“Why do you trouble the Teacher any further?”
“Your daughter is dead. Why do you trouble the Teacher any further? (Mark 6:35).”
I came upon this verse recently and those words stood out to me. “Why do you trouble the Teacher any further?” The “teacher,” of course, is Jesus. Why do I continue to bother Jesus with my requests? This is a fair question. Why do I do that? Why do you do that? More importantly, DO we do that?
This verse is just a tiny bit of a story found in the book of Mark. Jesus is at the height of his ministry and his reputation is known far and wide as a miraculous healer. At this particular time, the father of a very sick twelve year old little girl approached him and begged him to come to his house and heal his child.
While Jesus is making the journey to the man’s house, he actually performs at least one recorded miracle along the way. It is at this break in his journey that the father is approached by someone from his house, a discouraged someone, who informs the Dad that his journey is useless. His child is already dead. We are met with his despair; all hope is lost. Why bother?
Sometimes life feels just like this. Things appear hopeless. A relationship is severed. The debt is high and the money is gone. The diagnosis is clear, there is no treatment.
If we’re fortunate, we have been on a journey with Jesus. Jesus IS a miracle worker. People across the countryside had followed him, witnessed his miracles and journeyed alongside him. For those who had followed him and stayed close to his side, they had less reason to doubt. He had removed demons, cured illnesses, restored bodies, and even controlled the weather. If we had been walking alongside him witnessing his power, we might have never questioned his ability to heal this little girl. After all, it is what He does. But for this man, he had only a reputation to lean on. He had not had the privilege of experiencing Jesus day in and day out for himself.
Recently, one of our young children had a seizure with no history of seizures. It was a significant seizure that lasted a considerable amount of time. At his discharge from the hospital, it was made clear that we needed a particular medicine to give him should a seizure happen, so we could stop it. We were hopeful that we could care for him outside of the hospital, only to learn that the medicine we needed could not be delivered until the next day. This meant we would either need to be readmitted to the hospital (not equipped for pediatric neurology) or simply live in the parking lot in case we needed emergency care until we could bring the medicine home with us.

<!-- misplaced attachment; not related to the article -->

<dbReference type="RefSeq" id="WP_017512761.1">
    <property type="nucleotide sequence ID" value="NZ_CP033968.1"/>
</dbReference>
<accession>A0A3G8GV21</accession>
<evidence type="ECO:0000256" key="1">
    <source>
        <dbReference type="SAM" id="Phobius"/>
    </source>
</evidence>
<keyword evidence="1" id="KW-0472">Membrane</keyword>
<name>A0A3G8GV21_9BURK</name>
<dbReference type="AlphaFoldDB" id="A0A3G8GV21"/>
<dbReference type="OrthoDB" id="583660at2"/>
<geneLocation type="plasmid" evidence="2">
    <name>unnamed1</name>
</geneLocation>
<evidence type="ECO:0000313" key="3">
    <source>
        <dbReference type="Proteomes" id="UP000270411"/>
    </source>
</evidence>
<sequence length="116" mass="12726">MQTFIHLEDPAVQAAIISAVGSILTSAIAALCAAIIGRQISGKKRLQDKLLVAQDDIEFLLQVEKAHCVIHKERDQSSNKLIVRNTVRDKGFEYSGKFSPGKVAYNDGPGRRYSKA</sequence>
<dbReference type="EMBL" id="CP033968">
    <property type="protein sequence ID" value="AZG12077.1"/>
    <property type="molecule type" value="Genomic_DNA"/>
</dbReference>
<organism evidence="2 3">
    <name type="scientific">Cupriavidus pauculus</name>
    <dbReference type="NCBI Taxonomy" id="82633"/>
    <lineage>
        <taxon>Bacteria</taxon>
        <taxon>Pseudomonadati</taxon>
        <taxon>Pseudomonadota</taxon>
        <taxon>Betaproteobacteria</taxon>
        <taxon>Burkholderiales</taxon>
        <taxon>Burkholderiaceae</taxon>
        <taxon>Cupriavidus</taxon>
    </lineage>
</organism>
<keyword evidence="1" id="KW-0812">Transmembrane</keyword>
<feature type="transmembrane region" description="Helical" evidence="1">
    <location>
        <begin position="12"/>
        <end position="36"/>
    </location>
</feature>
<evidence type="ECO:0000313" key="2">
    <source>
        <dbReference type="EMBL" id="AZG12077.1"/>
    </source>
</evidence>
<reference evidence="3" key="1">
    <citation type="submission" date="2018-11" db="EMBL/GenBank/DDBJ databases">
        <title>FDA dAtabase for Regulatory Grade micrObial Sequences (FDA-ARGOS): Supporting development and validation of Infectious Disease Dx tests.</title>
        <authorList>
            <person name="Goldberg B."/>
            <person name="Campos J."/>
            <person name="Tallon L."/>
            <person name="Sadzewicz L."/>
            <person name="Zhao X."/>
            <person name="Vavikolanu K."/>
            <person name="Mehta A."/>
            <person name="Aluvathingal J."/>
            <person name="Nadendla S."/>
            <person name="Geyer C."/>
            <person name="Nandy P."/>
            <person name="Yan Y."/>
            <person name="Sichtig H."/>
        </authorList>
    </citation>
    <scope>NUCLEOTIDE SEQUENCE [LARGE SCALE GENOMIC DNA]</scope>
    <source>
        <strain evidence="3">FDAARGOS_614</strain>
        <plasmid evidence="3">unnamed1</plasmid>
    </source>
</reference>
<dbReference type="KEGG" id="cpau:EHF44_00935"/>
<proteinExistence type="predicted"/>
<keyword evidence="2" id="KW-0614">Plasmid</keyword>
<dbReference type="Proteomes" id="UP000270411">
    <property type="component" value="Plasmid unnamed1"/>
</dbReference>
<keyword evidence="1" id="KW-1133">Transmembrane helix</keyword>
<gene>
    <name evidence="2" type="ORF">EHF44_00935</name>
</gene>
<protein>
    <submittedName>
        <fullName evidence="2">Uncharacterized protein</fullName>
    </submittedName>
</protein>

We began calling all of the nearby pharmacies searching for the meds. Finally, we found it an hour away in a neighboring city. Although it would mean leaving the safety of the hospital grounds, my husband decided he would drive towards the pharmacy and pursue the medicine. Shortly after he left, I got a call from a neurologist that we had been in touch with. The call was simple. “If you will drive here, you will be met at the hospital. Your child can be admitted, we can begin testing and you will be able to see the neurologist.” My husband was enroute to that very city, headed to pharmacy only blocks away from those hospital doors. I could hear the tremble in my husband’s voice when I told him that he was headed to exactly where he needed to be.
Why do I keep “troubling the Lord?” It is in these moments of walking with the Lord that I am reminded of why I keep bringing my requests to God. This is one of many stories in my life, not to mention the testimonies of my community, where God has provided. I am on a journey with him and he works in our lives time and time again.
Jesus’ response to this man who has given up hope is simple. “Do not fear, only believe (Mark 5:36).”
Fear creates barriers that will prevent us from seeing God’s hand at work. So many times, Jesus speaks against fear in what feels like times of crisis. Your boat is rocking in a storm, don’t be afraid (Mark 4:37-40). Mind blowing, angelic beings have just appeared before you, don’t be afraid (Luke 2:10). Going in to actual battle with a fierce enemy, don’t be afraid (Joshua 10:5).
The moment when our fear is greatest is often the moment just before the Lord does great things. He doesn’t just say, “take courage,” he calms the storm, or announces something wonderful and miraculous, or shows up and defeats the enemy. When I bring the Lord my biggest fear and my hardest problem, I get witness him do great things!
In the fearful time, when things seem hopeless, God asks us to believe. He doesn’t promise we will get what we want but He also asks us to be persistent in our faith.
“I sought the Lord, and he answered me and delivered me from all my fears (Psalm 34:4).”
Somehow our faith, our fears and our willingness to seek the Lord are all connected. We need faith to seek the Lord despite our hopeless circumstances, and in seeking the Lord we are offered peace and provision from the Lord in a way that calms our fears.
Most importantly, walking with Jesus day to day makes all the difference. It is in the continued encounters with God that will create a story… a history… a journey, that will continue to build our faith. When we bring our requests before the Lord it won’t feel like something we do in vain, but rather something done with anticipation; we will remember the faithfulness of God and of course we will go to him because he has done it before and he will do it again.